Canada won't obstruct Kyoto at climate talks: Kent
Opposition not part of delegation on climate talks
Published Tuesday, November 29, 2011 8:57PM EST
MONTREAL - The Canadian government promises not to play an obstructionist role in the current round of climate talks surrounding the Kyoto Protocol.
With Canada apparently planning to abandon the climate-change agreement, there is speculation the federal government might encourage other countries to follow suit.
The host country of the ongoing climate talks, South Africa, accused Canada of acting in bad faith and suggested it doesn't even belong at the Durban conference.
The federal government, however, said it won't try to stop other countries from pursuing an extension of the Kyoto agreement.
"We will not obstruct those who want to take a second commitment of Kyoto," Environment Minister Peter Kent told a news conference Tuesday in Montreal.
"Those who wish to continue with Kyoto can continue with a second commitment to Kyoto. We are going to argue in favour of a new agreement, which will eclipse Kyoto."
For the second day in a row, Kent wouldn't deny a news report that Canada plans to withdraw from the 1997 Kyoto agreement for good on Dec. 23, after the Durban summit.
Kent said Canada won't continue because the accord doesn't include some of the world's biggest emitters, like the United States, India and China.
The Kyoto Protocol, which includes commitments that expire at the end of 2012, bound 37 industrial countries to limit carbon emissions over a five-year period. After the accord ends, all countries still party to the deal will be assessed for how well they fared in a pledge to cut emissions by six per cent below 1990 levels.
The timing means the Durban summit, which opened Monday, will be centred on finding a new international treaty to fight climate change.
Developing countries, the European Union and environmental organizations want the talks to lead to a new version of Kyoto.
But Canada, Russia and Japan have already said they don't want to take part, pushing instead for a new agreement that sets the same rules for emitting countries, including emerging economies such as China, India and Brazil.
Canada has since set its own, less stringent target of reducing emissions by 17 per cent from 2005 levels by 2020.
On Tuesday, Kent reiterated the Conservative position that Kyoto is the "greatest blunder that the previous Liberal government made."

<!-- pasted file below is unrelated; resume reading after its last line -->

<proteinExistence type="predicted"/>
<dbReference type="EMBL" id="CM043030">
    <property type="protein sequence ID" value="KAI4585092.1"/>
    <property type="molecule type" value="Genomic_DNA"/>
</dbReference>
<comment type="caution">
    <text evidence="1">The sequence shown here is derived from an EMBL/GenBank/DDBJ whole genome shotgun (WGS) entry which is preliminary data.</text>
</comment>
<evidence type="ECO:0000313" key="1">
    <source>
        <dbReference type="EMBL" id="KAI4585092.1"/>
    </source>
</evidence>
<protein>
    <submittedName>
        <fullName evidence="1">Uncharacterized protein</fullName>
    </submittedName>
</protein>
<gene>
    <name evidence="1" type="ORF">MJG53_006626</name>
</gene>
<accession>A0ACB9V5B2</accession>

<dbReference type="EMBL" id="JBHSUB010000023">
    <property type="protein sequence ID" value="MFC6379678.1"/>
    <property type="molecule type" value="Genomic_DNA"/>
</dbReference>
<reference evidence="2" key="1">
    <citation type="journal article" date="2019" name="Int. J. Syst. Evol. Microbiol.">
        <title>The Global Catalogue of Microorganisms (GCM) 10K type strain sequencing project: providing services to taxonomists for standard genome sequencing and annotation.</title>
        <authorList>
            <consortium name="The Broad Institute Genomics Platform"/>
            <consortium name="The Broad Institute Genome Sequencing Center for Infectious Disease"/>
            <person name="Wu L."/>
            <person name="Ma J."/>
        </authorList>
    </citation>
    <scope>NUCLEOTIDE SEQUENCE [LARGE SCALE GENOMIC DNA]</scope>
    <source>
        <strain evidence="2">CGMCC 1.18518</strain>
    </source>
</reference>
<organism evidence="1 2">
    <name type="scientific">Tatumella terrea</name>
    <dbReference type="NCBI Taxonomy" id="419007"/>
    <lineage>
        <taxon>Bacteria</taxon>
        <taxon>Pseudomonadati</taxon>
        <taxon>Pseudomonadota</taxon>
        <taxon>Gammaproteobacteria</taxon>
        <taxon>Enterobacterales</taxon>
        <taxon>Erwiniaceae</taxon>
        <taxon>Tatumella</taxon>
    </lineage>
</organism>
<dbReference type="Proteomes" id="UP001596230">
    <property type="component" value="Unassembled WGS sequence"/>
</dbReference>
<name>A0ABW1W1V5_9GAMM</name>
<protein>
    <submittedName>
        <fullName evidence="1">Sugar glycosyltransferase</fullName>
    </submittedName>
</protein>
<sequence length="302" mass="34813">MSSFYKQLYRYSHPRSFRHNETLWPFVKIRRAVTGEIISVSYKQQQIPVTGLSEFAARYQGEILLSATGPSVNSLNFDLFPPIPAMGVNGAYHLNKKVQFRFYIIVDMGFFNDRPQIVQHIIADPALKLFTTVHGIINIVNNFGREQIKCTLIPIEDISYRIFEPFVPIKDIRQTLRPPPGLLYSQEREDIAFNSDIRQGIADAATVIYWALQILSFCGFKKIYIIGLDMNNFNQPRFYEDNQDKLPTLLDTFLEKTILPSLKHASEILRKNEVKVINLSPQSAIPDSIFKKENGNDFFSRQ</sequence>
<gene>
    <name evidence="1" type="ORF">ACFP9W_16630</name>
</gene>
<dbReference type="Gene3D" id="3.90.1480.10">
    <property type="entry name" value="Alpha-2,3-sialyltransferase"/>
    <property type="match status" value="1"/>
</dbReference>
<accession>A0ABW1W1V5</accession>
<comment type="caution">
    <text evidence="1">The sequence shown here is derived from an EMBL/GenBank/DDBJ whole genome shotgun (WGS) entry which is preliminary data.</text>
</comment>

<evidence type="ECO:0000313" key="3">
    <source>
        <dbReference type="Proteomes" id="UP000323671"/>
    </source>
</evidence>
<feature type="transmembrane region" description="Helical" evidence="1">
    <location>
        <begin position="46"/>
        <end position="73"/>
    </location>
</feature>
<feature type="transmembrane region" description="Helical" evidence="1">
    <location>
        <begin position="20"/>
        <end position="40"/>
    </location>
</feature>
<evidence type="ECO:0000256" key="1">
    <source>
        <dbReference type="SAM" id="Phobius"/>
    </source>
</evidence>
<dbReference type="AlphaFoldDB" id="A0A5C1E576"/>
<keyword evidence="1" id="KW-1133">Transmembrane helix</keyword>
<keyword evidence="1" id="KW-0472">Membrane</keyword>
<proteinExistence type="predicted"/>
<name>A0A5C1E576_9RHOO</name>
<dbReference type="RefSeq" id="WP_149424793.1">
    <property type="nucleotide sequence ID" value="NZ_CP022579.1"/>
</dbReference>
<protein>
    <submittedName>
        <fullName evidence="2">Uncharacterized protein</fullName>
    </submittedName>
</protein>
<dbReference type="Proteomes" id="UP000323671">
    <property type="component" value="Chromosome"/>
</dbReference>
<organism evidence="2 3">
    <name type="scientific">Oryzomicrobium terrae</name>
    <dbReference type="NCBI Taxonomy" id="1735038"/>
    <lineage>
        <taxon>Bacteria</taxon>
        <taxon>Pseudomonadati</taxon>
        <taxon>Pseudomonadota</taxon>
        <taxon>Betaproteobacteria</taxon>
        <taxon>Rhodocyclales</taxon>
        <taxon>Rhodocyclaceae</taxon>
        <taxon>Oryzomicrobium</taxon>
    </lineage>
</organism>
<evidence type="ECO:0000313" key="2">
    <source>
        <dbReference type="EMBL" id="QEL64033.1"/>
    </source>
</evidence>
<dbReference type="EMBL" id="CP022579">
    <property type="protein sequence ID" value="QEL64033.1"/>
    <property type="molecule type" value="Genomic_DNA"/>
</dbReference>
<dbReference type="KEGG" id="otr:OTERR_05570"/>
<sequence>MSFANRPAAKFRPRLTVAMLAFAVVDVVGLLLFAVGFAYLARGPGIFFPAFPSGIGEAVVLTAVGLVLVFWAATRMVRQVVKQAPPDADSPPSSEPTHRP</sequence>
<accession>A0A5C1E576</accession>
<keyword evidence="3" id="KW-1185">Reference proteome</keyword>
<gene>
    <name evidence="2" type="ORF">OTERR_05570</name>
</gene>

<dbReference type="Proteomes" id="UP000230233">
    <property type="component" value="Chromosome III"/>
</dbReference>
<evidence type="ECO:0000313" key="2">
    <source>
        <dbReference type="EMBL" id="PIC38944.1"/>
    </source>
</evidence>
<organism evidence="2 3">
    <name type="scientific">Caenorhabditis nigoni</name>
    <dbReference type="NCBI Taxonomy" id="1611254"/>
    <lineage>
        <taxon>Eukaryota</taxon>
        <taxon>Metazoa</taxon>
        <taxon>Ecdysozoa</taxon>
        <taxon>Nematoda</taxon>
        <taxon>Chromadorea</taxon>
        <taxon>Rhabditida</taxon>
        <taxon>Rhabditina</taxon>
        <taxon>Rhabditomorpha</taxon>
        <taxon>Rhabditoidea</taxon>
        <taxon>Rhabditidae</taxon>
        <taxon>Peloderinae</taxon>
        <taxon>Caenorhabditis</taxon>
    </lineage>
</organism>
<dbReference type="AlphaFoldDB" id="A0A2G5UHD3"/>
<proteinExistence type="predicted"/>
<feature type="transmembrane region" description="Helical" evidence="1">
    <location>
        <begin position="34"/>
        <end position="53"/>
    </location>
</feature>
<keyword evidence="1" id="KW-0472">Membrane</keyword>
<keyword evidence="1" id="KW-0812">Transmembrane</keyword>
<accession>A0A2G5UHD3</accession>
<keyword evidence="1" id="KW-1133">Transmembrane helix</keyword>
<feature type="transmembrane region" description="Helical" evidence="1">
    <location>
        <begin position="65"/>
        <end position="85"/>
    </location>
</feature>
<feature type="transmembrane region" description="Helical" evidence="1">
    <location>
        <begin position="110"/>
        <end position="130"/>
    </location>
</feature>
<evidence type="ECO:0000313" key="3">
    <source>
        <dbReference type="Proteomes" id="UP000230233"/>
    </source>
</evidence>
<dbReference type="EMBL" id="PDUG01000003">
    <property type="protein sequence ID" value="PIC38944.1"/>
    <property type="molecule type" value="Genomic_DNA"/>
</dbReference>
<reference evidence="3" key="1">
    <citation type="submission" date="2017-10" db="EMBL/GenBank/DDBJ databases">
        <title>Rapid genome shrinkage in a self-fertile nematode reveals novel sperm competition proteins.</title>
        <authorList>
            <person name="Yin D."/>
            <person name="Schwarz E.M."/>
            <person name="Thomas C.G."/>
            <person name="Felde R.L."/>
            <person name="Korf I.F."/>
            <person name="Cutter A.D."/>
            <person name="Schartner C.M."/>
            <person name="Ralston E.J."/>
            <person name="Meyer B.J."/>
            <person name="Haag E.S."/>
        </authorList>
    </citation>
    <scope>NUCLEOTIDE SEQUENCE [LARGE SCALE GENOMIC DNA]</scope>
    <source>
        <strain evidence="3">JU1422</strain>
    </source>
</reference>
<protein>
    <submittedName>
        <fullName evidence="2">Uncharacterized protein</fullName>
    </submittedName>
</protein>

But one of Kent's political opponents accused the minister's delegation of planning to disrupt Kyoto negotiations and encourage other countries to withdraw from the accord.
"It's so underhanded and deceptive," New Democrat environment critic Megan Leslie said Tuesday.
She noted that rules under Kyoto say once a country gives notice it wishes to get out of the agreement, the withdrawal only takes effect a year later.
That would mean if Canada abandons the treaty on Dec. 23, Ottawa would still be invited to next year's conference in Qatar.
"All I can imagine is that the minister wants to go to Durban and Qatar," she said.
"So that he can (not only) be a legitimate party to the conversation, but actively work at lobbying governments not to embark on new negotiations and actively work at disrupting and steering negotiations off course."
One foreign official charged Tuesday that Canadian lobbying has already begun. South Africa's top diplomat to Canada said the country is already lobbying other nations to ditch Kyoto, an accusation the Canadian government denied.
Mohau Pheko, the South African high commissioner to Canada, said South Africa has heard from reliable sources from other countries who have been lobbied by Canada. Pheko declined to name the countries.
She said it would be disingenuous for Canada to attend the climate conference in Durban and then pull out Kyoto.
"It indicates that going into Durban they are not negotiating in good faith," Pheko said.
"One has to ask the question: 'Well what are they doing at a table if they are going to pull out of Kyoto anyway?' "
Meanwhile, the Conservative government is also facing opposition at home for its work on climate change.
Kent's remarks Tuesday about Kyoto came after a joint announcement with his Quebec counterpart for a 15-year agreement to protecting the St. Lawrence River.
Quebec Environment Minister Pierre Arcand might agree with Kent on the project to help the St. Lawrence, but he doesn't share the same views on how to keep greenhouse gases in check.
As he sat next to Kent for the announcement, Arcand was asked for his thoughts on the Conservative government's commitment to climate change and Kyoto.
"We think that the federal government, generally speaking when it comes to climate change, should be more ambitious," Arcand said, with Kent looking on.
"This has always been Quebec's position and yesterday our premier already talked about that as well, so we remain committed to the fight against climate change."
With files from The Associated Press